Marvel has traditionally been the vanguard of giving a villain their own book once they reached a certain level of popularity. Deadpool, Magneto, Hawkeye, and Venom all started out on the wrong side of the law and all, at one point or another, had their own ongoing book. Even Sabretooth got in on the act and bounced back and forth between right and wrong up until his death in the pages of Wolverine. Most of these hinged in the villains turning over a new leaf and developing as characters, fighting the good fight and all that. And while DC has dabbled in villainous books they were often either limited series and told from an outsider's perspective (Joker) or there was someone keeping the baddies on a tight leash, ensuring they didn't succumb to their villainous ways (Suicide Squad/Secret Six), they've rarely given an unleashed villain their own book. But can villains sustain regular readership while still remaining essentially badguys?
With DC's New 52, we're seeing a whole host of badguys not just featured, but starring in their very own self-titled books. From what we've seen already in the pages of Deathstroke and Red Lanterns (and even Suicide Squad, leashed as they are), there won't be much leaf-turning nor moments of introspection. In fact Deathstroke guns down a group of unarmed teenage mercenaries at the climax of his book. Even if they were mercenaries, the fact remains that he wasn't exactly under any kind of immediate threat from them, they had just helped him accomplish his mission, and again: they were unarmed and herein lies the problem: even if he develops in some way and becomes a better person, which isn't looking terribly likely at present, how are we ever supposed to empathize with someone who has such a casual disregard for human life?== TEASER ==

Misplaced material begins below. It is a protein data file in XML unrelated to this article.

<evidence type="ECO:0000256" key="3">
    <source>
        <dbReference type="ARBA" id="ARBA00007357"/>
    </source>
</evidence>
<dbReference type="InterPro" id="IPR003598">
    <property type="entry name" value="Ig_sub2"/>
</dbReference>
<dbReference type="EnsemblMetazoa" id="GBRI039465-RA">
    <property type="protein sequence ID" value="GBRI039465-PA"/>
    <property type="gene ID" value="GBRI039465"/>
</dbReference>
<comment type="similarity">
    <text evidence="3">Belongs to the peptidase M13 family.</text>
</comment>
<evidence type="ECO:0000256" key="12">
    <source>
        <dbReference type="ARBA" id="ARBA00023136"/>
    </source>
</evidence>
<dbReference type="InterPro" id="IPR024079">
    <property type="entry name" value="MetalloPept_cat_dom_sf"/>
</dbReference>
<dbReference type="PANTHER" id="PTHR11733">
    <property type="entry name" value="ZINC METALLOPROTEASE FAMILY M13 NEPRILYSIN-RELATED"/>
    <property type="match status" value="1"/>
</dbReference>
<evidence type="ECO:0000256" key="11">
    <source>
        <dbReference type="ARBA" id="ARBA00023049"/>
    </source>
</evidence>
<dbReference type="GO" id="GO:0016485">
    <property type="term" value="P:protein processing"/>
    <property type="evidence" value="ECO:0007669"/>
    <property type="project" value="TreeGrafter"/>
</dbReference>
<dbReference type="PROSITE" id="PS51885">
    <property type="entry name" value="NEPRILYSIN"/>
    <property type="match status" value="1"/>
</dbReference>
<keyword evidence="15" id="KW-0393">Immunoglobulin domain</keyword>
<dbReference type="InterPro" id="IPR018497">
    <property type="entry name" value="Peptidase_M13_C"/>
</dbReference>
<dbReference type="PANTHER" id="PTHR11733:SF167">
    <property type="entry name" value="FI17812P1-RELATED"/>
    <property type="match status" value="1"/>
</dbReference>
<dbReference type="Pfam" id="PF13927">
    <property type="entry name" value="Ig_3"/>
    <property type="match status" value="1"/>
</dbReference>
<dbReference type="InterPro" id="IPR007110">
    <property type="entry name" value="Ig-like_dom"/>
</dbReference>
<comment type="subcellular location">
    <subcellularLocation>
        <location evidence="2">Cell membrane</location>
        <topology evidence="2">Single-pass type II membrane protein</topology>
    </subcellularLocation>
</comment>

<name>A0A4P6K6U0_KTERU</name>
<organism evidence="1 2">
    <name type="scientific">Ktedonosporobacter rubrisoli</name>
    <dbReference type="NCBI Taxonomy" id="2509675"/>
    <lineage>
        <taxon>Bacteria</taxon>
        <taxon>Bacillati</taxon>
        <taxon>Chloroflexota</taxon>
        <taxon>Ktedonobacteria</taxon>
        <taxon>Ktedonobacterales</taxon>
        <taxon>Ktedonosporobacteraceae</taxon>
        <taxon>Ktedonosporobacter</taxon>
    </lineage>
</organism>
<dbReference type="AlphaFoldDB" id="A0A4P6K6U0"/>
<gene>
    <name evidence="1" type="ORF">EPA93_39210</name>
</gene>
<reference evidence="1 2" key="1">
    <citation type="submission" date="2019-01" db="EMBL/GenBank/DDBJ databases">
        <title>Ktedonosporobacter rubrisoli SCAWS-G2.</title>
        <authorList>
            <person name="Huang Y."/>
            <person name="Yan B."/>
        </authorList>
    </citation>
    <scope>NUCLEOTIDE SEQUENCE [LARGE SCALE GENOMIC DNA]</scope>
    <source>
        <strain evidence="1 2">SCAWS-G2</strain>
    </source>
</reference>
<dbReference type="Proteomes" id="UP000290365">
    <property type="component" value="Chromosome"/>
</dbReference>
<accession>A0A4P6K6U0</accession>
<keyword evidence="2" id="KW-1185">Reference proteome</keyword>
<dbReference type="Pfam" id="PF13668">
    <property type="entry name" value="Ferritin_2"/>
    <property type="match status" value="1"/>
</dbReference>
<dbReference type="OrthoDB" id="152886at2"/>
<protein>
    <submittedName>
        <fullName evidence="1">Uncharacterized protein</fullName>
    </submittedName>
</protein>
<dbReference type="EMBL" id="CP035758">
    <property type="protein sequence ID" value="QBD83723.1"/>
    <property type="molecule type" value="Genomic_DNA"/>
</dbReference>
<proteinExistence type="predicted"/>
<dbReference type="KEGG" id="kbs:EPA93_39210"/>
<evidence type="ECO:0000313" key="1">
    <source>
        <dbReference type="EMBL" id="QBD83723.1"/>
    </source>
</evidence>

The argument can be made that people enjoy rooting for villains. Just look at Batman: most of the villains are more memorable and have had greater impacts on readers than the rest of the "Bat-family" (Batman himself being, of course, an exception) and the argument can be that the villains are actually the greater draw. But ask yourself this: would you continue to buy a book on an ongoing basis that featured Black Mask torturing people to death? How about the Penguin's trials and tribulations with less-than-savory club ownership? Or even just the Joker being the Joker?
The problem across the board is that it becomes difficult to empathize with people who, on a fundamental level, lack their own capacity for empathy. Brian Azzarello found a solution in Joker by introducing a narrator that the reader could actually relate to and even support to a lesser extent, despite being a criminal. He comes off as a man simply caught up in the maelstrom that is the Joker's every day existence. Most of the best bits of media involve a transformation in the protagonist, they learn and thus they grow, but with villains, their entire purpose is to stay the same.